MANCHESTER — Regina Marie Cavagnaro was 19 years old and serving as a corpsman in the U.S. Navy when she was killed along with three others from her base, Naval Station Great Lakes.
The group was out on a weekend pass and headed to the movies when their taxi was struck by a train as it crossed the tracks.
Cavagnaro’s family, who lived in Manchester, was devastated. Her mother, Lucille Kiely Cavagnaro, became seriously ill after her daughter’s death, and any effort that should have been made to file the paperwork for a military burial and foot marker was delayed, said Arthur Sladyk, commander of American Legion Post 133 in South Windsor.
Mark Cavagnaro, of South Windsor, Regina’s brother, was just 14 years old in 1974. After their father’s death, he discovered the paperwork and contacted the Navy, said his wife, Dawna Cavagnaro, but was told that as nearly 40 years had passed, the two-year time limit to get a foot marker was long past.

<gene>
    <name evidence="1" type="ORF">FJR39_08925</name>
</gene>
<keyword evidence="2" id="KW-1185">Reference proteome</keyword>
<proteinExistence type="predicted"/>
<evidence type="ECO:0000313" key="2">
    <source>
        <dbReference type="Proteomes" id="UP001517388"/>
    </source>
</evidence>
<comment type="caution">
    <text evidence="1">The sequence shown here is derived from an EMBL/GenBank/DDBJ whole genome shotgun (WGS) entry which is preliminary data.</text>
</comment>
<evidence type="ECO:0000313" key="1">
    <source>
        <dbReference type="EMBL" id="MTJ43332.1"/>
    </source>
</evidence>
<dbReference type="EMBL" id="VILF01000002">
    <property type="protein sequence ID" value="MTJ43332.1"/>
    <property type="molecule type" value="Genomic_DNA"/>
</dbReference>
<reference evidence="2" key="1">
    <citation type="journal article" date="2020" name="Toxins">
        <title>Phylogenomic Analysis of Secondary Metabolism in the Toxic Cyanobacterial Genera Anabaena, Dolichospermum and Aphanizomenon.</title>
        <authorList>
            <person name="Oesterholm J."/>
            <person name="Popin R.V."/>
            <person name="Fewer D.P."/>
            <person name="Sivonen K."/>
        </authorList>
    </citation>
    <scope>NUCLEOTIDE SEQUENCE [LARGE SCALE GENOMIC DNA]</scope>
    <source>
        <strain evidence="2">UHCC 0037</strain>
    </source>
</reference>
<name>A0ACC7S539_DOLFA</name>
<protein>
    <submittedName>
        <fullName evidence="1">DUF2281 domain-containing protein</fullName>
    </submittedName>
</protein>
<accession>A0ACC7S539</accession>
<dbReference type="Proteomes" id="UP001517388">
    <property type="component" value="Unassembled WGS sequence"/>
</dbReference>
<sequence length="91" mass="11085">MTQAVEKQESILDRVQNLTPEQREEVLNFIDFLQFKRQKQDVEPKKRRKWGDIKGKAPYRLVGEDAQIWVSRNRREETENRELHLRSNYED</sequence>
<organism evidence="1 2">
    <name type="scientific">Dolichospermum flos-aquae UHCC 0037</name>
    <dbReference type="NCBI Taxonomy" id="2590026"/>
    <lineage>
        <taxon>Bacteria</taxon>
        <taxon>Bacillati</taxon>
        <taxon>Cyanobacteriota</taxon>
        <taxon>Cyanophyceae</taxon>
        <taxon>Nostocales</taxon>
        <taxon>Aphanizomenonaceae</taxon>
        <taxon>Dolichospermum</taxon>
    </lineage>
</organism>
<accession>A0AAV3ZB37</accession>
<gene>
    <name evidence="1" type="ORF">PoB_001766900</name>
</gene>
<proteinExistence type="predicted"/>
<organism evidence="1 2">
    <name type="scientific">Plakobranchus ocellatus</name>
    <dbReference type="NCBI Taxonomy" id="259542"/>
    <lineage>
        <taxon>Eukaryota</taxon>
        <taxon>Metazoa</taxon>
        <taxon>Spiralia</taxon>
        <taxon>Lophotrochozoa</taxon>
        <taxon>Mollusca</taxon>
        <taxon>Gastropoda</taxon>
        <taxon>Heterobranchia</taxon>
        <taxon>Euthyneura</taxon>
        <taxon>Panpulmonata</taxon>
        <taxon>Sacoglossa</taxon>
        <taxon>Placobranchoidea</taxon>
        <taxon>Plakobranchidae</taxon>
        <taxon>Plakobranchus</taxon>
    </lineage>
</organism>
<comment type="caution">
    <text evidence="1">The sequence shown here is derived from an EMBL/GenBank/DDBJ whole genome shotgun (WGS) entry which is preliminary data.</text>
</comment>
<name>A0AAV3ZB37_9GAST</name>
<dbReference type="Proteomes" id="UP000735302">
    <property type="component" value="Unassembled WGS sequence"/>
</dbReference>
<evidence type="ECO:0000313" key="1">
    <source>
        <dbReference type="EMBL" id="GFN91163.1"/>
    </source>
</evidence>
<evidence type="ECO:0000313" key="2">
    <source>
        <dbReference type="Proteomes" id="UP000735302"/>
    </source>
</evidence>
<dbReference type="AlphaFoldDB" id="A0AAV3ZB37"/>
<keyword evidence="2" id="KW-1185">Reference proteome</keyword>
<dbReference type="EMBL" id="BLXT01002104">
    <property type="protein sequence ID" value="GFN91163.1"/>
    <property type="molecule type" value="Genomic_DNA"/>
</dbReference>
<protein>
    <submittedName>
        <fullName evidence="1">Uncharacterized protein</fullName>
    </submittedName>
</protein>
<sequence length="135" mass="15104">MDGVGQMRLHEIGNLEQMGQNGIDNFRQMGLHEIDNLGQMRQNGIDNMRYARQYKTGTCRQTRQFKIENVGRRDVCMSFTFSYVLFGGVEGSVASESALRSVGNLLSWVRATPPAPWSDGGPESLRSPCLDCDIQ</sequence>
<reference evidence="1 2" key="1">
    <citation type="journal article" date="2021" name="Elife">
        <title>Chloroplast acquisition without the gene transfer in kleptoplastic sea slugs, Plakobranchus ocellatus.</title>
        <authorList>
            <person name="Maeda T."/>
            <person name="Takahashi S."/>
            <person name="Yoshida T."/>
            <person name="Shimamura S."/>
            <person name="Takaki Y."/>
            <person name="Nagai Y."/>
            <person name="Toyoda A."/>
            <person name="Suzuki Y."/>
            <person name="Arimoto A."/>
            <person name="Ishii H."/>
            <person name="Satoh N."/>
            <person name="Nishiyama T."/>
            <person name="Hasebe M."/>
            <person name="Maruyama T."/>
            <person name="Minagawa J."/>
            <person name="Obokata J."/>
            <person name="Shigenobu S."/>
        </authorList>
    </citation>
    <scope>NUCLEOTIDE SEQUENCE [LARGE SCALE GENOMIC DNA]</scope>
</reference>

Dawna Cavagnaro, who makes quilts for the Quilts of Valor Foundation, happened to tell the Cavagnaros’ story to an officer from Post 133, who put the wheels into motion, contacting Ken Lewis, the post’s Soldier Sailor and Marine Fund officer.
Lewis contacted the Veterans Administration. The family’s story was a compelling one, and the stone was procured in just two weeks instead of the usual six weeks. A military ceremony was arranged at Regina’s burial place, St. James Cemetery in Manchester.
That graveside ceremony took place Saturday, with full military honors, and a flag was presented to the Cavagnaros.
“It gave us closure,” Dawna Cavagnaro said. “It had bothered my husband for quite a few years, to go there and not be able to pay her proper respects because her headstone wasn’t there.”
“We’ll do whatever we have to do,” Sladyk said, “to honor our veterans.”